11. May 3, 2017 #8

    BillTre

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    They seemed vague about their success percentage-wise of removing HIV (guess that's the point of @Drakkith's comment).

    Are those numbers known?
     
  12. May 3, 2017 #9

    Ygggdrasil

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    Not really. The authors mostly use qualitative assays to detect provirus cleavage, but don't do much to quantify the fraction of intact provirus remaining. Probably one of the reasons why this study was not published in a higher impact journal.
     
  13. May 4, 2017 #10

    DrDu

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    HIV is level 2 and relatively harmless, as skin contact or inhalation won't usually lead to infection. I once worked in the development for test for HIV and Hepatitis and also had access to the labs. Working with Hepatitis B is much more risky.
    Somewhere at home I have a book on how to set up a bacteriology lab for medical students from the beginning of last century.
    It is recommended that the experiments with antrax are only to be performed by experienced students and that the wooden board on which experiments are to be performed are burnt afterwards :-)
     
  14. May 4, 2017 #11

    Andy Resnick

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    Yeah, we also stopped mouth pipetting a while ago :)

    One thing my students learn during their training in cell culture- the air we breathe is *filthy*. Full of bacteria, yeast, mycoplasma, mold spores... you name it, you breathe it in with every breath. One gains considerable experience in microbiology while doing cell culture.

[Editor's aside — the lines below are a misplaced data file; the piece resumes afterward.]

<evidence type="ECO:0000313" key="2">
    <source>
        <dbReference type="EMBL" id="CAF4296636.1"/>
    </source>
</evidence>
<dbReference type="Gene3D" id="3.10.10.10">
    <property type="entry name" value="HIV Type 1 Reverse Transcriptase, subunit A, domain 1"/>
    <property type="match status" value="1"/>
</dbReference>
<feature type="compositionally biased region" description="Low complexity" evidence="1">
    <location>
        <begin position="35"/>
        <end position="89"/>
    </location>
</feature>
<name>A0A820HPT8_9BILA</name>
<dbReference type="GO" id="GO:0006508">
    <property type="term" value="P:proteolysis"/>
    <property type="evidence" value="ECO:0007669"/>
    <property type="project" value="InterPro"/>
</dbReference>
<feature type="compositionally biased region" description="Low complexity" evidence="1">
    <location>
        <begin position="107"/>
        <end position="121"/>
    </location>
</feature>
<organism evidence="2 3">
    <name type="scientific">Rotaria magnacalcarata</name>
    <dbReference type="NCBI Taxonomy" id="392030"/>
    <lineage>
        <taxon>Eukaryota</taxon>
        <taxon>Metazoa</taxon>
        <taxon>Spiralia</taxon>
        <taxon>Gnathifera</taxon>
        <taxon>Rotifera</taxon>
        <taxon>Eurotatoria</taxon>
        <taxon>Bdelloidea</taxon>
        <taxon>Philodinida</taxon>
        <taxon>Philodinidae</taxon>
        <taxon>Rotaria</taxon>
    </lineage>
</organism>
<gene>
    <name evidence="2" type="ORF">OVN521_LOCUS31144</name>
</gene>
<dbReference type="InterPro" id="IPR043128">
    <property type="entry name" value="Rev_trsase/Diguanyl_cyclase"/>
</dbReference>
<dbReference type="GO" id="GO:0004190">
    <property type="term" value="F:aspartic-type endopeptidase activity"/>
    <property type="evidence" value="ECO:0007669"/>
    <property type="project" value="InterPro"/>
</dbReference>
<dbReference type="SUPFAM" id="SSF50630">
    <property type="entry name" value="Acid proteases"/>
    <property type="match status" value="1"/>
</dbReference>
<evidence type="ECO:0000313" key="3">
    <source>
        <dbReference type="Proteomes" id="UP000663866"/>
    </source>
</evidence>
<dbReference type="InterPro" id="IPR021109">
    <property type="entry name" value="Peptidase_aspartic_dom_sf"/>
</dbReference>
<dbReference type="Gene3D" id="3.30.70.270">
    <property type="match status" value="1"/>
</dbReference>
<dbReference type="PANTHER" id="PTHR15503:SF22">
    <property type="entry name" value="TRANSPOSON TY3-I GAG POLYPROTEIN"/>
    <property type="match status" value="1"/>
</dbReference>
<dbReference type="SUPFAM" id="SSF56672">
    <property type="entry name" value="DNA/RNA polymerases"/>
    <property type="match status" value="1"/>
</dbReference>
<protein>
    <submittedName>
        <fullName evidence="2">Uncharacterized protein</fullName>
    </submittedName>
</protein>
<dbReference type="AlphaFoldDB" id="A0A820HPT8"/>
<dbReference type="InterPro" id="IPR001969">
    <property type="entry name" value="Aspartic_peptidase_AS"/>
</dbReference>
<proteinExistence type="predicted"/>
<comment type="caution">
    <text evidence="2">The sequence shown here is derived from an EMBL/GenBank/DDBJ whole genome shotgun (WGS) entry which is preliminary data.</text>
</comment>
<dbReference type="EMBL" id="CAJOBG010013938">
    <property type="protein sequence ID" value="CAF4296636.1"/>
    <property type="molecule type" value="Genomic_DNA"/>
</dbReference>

15. May 10, 2017 #12
    On the one hand, you want to be certain that HIV sequences are excised from 100% of genomes containing them. On the other hand, you need to prevent expressable DNA from even one cell from being excised if it's not an essential HIV gene. If one integrated HIV genome is ever expressed, a multitude of virions will be produced and infect other cells and a new infection will result. If one cell suffers a genetic disruption caused by mis-targeted CRISPR, mightn't a cancer be the result? That's the problem with biology. A single elementary event can have compounded consequences.
     
  16. May 10, 2017 #13

    mfb

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    A bit of collateral damage can be tolerable. It can lead to a slightly higher risk of cancer, but if you can cure HIV that way that is perfectly fine. An airplane flight gives you a slightly higher risk of cancer as well, and people use it just to get from A to B.
     
  17. May 11, 2017 #14
    Quite true. A quantitative risk-benefit analysis must be done. That requires data which we don't have yet.